SBA opens Phase 1 of Web redesign

SBA home page

The Small Business Administration has completed the first phase in its project to redesign its Web site to make it easier for users to access information.

SBA had one of the first Web sites among government agencies, but since its launch in 1992, the site has been updated only twice. The present redesign effort was begun in November 2002.

Agency officials hope the new changes will eliminate the myriad of weaknesses that usability tests and focus groups found in the previous version of the SBA site.

"Our main focus was to make the Web site more customer-focused," said Diane Gannon, director of productivity enhancement.

The agency's Web site, which contains more than 50,000 documents and receives more than 1.2 million visits weekly, so far has cost $100,000 to update. Personnel within the department completed most of the work. The remainder of the responsibility was outsourced to two companies, one to complete the design, the other to complete the mapping.

Focus groups had revealed that the primary problem with the site was that relevant information was difficult to find and confusing to understand. SBA responded by working to bring buried information to the surface using cosmetic changes.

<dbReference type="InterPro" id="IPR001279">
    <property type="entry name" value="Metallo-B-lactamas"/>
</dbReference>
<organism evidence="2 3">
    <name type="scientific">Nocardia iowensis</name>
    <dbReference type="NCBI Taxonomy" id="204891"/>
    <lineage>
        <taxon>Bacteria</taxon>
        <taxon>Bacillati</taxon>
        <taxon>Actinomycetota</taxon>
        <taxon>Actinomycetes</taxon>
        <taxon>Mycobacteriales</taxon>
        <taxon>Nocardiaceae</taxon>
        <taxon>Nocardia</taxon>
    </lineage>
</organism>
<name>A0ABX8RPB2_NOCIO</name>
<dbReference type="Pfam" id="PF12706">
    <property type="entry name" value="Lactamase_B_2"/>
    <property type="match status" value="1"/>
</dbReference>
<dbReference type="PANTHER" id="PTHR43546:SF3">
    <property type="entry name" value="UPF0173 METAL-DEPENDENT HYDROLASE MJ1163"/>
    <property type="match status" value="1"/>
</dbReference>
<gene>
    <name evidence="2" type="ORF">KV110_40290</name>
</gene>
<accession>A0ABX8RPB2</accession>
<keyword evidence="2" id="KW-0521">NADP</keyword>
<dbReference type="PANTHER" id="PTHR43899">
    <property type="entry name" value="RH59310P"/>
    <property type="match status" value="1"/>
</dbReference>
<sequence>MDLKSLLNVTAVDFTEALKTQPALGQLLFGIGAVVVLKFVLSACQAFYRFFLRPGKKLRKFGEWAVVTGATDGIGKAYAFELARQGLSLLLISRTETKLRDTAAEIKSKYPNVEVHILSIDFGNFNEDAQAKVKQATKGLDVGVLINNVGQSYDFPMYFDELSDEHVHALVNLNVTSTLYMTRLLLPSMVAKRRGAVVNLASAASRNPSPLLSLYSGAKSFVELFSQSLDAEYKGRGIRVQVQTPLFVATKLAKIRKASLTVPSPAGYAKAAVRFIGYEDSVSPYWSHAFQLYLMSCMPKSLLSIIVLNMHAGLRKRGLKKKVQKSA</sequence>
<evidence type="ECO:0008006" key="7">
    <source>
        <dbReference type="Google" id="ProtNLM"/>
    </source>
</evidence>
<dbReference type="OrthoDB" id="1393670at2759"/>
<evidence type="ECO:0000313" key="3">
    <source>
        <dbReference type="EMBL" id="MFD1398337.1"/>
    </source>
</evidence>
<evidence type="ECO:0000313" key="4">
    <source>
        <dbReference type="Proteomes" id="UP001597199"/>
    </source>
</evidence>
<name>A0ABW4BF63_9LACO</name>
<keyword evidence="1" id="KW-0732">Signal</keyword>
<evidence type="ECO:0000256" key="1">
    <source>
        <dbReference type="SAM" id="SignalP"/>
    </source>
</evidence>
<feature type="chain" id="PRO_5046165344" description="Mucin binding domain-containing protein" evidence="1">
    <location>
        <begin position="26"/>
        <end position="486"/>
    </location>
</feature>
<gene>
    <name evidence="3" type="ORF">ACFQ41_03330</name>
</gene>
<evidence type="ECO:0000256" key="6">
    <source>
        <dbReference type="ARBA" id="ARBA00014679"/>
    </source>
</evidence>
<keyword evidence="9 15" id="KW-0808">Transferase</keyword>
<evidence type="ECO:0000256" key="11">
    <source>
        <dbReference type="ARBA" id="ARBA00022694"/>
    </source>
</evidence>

One major structural change in the Web site is the creation of five dimensions, designed to guide customers from start to finish through the small business process: starting a business; financing a business; managing and growing a business; business opportunities; and disaster assistance.

The most notable addition within the dimensions is the addition of information on managing and staying in business. Previously, available resources ended once the business was created.

"The most critical change," said Ron Miller, senior adviser to the SBA administrator for e-government, "is the emphasis on how the customer wants to view our products and services, as opposed to how we want to present them."

Other changes to the site include revising the wording to remove excessive jargon and confusing SBA terminology, and adding tutorials and training to help customers learn how to do build with the federal government.

"We've only gone surface level," Gannon said. "Phase 2 will be going through a lot of those pages and re-writing.... We know we've got a lot left to do, but this is our start. This is Phase 1 and so far feedback has been positive."


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